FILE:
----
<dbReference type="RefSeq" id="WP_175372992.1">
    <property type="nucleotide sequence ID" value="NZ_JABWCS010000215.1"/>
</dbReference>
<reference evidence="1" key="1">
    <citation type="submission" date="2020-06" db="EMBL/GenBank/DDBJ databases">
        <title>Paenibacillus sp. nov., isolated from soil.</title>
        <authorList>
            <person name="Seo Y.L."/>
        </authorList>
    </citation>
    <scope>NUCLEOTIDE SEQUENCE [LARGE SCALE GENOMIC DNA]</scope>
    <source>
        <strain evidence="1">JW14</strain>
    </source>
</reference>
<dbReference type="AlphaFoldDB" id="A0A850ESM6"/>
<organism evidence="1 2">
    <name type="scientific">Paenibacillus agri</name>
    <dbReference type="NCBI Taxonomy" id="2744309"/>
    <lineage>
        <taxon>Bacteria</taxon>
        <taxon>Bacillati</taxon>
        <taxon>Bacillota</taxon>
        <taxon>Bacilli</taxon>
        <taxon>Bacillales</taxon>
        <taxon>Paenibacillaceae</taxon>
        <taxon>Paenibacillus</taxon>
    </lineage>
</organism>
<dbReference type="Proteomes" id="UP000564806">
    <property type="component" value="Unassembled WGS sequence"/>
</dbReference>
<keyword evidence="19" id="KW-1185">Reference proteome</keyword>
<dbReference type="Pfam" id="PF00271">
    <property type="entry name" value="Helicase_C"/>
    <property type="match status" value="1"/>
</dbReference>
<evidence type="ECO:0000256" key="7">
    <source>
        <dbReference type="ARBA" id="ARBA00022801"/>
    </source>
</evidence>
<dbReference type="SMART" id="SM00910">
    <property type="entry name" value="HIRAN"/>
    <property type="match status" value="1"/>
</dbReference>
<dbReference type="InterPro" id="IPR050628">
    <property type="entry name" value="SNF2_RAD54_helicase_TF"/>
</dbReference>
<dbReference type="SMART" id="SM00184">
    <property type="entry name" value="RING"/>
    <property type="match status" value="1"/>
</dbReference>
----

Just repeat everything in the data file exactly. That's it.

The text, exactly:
<dbReference type="RefSeq" id="WP_175372992.1">
    <property type="nucleotide sequence ID" value="NZ_JABWCS010000215.1"/>
</dbReference>
<reference evidence="1" key="1">
    <citation type="submission" date="2020-06" db="EMBL/GenBank/DDBJ databases">
        <title>Paenibacillus sp. nov., isolated from soil.</title>
        <authorList>
            <person name="Seo Y.L."/>
        </authorList>
    </citation>
    <scope>NUCLEOTIDE SEQUENCE [LARGE SCALE GENOMIC DNA]</scope>
    <source>
        <strain evidence="1">JW14</strain>
    </source>
</reference>
<dbReference type="AlphaFoldDB" id="A0A850ESM6"/>
<organism evidence="1 2">
    <name type="scientific">Paenibacillus agri</name>
    <dbReference type="NCBI Taxonomy" id="2744309"/>
    <lineage>
        <taxon>Bacteria</taxon>
        <taxon>Bacillati</taxon>
        <taxon>Bacillota</taxon>
        <taxon>Bacilli</taxon>
        <taxon>Bacillales</taxon>
        <taxon>Paenibacillaceae</taxon>
        <taxon>Paenibacillus</taxon>
    </lineage>
</organism>
<dbReference type="Proteomes" id="UP000564806">
    <property type="component" value="Unassembled WGS sequence"/>
</dbReference>
<keyword evidence="19" id="KW-1185">Reference proteome</keyword>
<dbReference type="Pfam" id="PF00271">
    <property type="entry name" value="Helicase_C"/>
    <property type="match status" value="1"/>
</dbReference>
<evidence type="ECO:0000256" key="7">
    <source>
        <dbReference type="ARBA" id="ARBA00022801"/>
    </source>
</evidence>
<dbReference type="SMART" id="SM00910">
    <property type="entry name" value="HIRAN"/>
    <property type="match status" value="1"/>
</dbReference>
<dbReference type="InterPro" id="IPR050628">
    <property type="entry name" value="SNF2_RAD54_helicase_TF"/>
</dbReference>
<dbReference type="SMART" id="SM00184">
    <property type="entry name" value="RING"/>
    <property type="match status" value="1"/>
</dbReference>